Cheat-Seeking Missles

Saturday, February 25, 2006

Dubai Deal: Food For Thought

The Dubai deal is at one level, a very important level, an emotional deal, a gut-reaction deal. That's certainly how it hit me.

The only way opinion can change on a matter like this is through new information. That presupposes (1) there will be new information, (2) it won't be countered by new information from the other side, and (3) people will be exposed to and understand the information.

New information is coming out on the Dubail deal. Particularly influential to the process of changing opinon is information based on personal experience. Dennis Lormel at Counterterrorism Blog has it. He says of the United Arab Emirates:
When I was the Chief of the Terrorist Financing Operations Section (TFOS) at the FBI, we maintained direct dealings with the UAE concerning numerous issues. In particular, the UAE Central Bank provided considerable support and was consistently receptive and responsive to requests for information.

As the Dubai Ports World story gained momentum, reports indicated that two 9/11 hijackers came from the UAE and bank accounts supporting 9/11 were maintained in the UAE. It should be noted that the UAE Central Bank provided important information concerning these accounts. In addition, they provided significant account information for other matters pursued by TFOS and companion agencies. In one instance, they facilitated the apprehension of an important TFOS subject.

Actions such as this clearly demonstrate how important an ally the UAE is and the contribution they’ve made to our war on terrorism. While rightfully showing concern about port security, we should not be irresponsible in our rush to judgment. After all is said and done, the UAE is an important ally.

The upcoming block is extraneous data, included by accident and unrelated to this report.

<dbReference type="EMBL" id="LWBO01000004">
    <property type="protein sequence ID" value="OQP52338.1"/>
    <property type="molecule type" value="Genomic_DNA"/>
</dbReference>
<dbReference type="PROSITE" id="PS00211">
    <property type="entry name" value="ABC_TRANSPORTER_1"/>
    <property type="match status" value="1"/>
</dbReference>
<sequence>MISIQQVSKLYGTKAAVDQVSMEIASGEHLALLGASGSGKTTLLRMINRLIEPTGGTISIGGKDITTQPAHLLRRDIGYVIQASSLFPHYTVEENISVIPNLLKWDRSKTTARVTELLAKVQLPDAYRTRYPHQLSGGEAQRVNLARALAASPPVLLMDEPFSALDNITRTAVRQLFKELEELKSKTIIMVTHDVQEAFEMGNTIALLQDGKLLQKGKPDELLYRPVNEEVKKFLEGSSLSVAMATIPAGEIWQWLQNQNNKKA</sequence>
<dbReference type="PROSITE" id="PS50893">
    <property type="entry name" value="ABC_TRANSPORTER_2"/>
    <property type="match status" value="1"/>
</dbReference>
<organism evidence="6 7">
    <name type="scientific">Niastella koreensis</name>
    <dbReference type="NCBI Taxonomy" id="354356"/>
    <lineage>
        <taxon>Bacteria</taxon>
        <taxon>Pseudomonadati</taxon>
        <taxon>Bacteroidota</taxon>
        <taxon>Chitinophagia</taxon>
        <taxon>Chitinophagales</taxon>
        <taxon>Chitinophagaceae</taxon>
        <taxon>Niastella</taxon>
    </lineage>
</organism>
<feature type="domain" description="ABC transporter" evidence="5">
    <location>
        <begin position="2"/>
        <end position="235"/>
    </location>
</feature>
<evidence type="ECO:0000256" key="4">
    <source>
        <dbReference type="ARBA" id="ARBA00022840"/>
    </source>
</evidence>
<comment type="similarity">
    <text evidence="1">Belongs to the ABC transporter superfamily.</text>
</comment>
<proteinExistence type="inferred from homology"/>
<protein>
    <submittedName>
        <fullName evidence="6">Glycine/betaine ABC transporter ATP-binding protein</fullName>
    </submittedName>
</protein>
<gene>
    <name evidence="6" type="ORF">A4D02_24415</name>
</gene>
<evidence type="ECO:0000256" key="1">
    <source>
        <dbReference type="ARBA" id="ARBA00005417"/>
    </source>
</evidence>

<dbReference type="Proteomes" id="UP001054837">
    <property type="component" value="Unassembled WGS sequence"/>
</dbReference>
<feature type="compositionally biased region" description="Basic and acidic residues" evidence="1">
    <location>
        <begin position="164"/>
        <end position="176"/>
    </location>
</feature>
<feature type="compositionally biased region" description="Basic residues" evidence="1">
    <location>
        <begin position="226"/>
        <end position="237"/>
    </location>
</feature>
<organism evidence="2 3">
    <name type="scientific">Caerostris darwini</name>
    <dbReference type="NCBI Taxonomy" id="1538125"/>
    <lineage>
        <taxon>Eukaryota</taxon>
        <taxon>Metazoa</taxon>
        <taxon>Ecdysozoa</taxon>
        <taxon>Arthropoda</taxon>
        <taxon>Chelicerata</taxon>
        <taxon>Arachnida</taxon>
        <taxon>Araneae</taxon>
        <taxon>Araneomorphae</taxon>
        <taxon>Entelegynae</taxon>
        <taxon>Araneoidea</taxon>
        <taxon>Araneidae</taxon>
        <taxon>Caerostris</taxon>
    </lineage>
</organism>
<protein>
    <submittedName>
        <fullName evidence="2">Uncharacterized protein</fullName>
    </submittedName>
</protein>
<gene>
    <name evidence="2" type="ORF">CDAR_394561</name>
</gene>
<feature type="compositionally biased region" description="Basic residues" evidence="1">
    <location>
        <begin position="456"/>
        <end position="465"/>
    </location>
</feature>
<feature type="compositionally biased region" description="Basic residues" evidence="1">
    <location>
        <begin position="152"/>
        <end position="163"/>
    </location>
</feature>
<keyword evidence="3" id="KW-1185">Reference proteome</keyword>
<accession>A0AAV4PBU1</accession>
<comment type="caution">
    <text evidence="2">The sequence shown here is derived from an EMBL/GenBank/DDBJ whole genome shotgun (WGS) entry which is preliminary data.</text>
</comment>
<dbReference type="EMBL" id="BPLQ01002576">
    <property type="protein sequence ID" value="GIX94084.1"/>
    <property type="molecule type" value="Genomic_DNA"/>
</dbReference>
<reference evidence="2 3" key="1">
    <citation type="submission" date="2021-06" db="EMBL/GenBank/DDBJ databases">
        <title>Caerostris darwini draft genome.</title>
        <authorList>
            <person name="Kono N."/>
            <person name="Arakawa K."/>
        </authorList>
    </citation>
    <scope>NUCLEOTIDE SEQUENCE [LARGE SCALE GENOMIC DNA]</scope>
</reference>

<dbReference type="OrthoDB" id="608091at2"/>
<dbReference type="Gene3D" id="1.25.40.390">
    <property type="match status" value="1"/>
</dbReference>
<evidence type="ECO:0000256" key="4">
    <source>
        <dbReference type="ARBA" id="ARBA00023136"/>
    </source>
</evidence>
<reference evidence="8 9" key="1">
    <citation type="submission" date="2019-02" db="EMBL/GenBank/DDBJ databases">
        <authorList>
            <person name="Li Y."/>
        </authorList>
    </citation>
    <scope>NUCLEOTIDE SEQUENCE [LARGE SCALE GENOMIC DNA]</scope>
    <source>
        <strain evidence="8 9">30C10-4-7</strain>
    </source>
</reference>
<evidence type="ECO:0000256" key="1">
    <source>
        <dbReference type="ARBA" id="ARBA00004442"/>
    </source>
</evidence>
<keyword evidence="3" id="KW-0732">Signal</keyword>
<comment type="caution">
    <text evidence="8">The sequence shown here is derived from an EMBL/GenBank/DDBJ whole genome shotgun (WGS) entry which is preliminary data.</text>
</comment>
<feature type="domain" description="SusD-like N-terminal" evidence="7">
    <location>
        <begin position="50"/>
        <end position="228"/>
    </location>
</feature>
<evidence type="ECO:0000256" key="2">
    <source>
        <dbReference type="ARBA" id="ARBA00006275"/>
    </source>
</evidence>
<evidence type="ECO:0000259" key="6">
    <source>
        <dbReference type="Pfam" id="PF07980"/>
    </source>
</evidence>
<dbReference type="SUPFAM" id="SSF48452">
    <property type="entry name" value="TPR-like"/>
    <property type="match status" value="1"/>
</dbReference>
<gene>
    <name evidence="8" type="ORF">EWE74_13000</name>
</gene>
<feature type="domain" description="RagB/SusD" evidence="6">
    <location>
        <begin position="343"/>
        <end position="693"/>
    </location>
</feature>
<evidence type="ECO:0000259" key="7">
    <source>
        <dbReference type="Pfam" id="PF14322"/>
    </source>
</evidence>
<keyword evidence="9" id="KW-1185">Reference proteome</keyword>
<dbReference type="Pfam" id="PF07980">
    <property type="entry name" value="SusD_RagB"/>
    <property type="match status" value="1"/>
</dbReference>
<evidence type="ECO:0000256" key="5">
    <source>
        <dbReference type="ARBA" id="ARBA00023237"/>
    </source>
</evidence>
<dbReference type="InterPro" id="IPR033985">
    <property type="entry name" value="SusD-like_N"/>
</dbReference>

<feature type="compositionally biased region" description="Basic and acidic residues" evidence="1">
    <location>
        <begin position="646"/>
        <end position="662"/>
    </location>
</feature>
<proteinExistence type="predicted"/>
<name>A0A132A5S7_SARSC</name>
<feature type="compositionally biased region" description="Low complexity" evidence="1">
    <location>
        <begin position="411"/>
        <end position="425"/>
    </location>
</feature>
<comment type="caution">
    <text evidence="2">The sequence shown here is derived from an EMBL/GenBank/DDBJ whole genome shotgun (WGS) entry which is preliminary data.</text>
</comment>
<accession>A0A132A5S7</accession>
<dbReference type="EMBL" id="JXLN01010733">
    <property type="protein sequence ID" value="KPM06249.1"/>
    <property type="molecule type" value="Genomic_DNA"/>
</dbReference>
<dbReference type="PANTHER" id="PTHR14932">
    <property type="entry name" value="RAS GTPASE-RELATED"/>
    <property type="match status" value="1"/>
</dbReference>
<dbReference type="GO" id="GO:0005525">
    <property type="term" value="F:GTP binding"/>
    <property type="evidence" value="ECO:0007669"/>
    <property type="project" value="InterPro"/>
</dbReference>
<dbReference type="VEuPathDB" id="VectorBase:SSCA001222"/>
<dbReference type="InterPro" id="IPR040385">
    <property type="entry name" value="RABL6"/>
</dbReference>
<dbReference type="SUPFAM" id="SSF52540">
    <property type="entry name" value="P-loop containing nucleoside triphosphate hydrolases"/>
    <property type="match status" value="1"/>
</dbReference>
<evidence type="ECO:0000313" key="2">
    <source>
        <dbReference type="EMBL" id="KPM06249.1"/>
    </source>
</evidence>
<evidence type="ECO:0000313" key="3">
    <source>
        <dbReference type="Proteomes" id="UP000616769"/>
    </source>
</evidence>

But then there's information like this, from AP:

WASHINGTON - The Homeland Security Department objected at first to a United Arab Emirates company's taking over significant operations at six U.S. ports. It was the lone protest among members of the government committee that eventually approved the deal without dissent.

The department's early objections were settled later in the government's review of the $6.8 billion deal after Dubai-owned DP World agreed to a series of security restrictions. ...

Stewart Baker, a senior Homeland Security official, said he was the sole representative on the Committee on Foreign Investment in the United States who objected to the ports deal. Baker said he later changed his vote after DP World agreed to the security conditions. Other officials confirmed Baker's account.

"We were not prepared to sign off on the deal without the successful negotiation of the assurances," Baker told the AP.

Was Baker strong-armed politically, or were his concerns genuinely addressed? As more is learned about the deal, the indications are more that his concerns were, or are being, addressed.

That's fine and dandy, but in the end, this remains an example of public opinion that is emotion-driven. And Confederate Yankee shows us the numbers:
Just 17% of Americans believe Dubai Ports World should be allowed to purchase operating rights to several U.S. ports. A Rasmussen Reports survey found that 64% disagree and believe the sale should not be allowed.
In my experience, numbers that bad stay that bad. You just can't move the needle that far unless you've got a lot of time to do it, and a communicating wizard to do the talking.

There is no time. Active campaigning for the 2006 election starts in three months. There is no wizard. We've learned, painfully, that W is no Great Communicator.

The only solution I see is the one I proposed yesterday: Buy time and fix the system.

hat-tip: memeorandum
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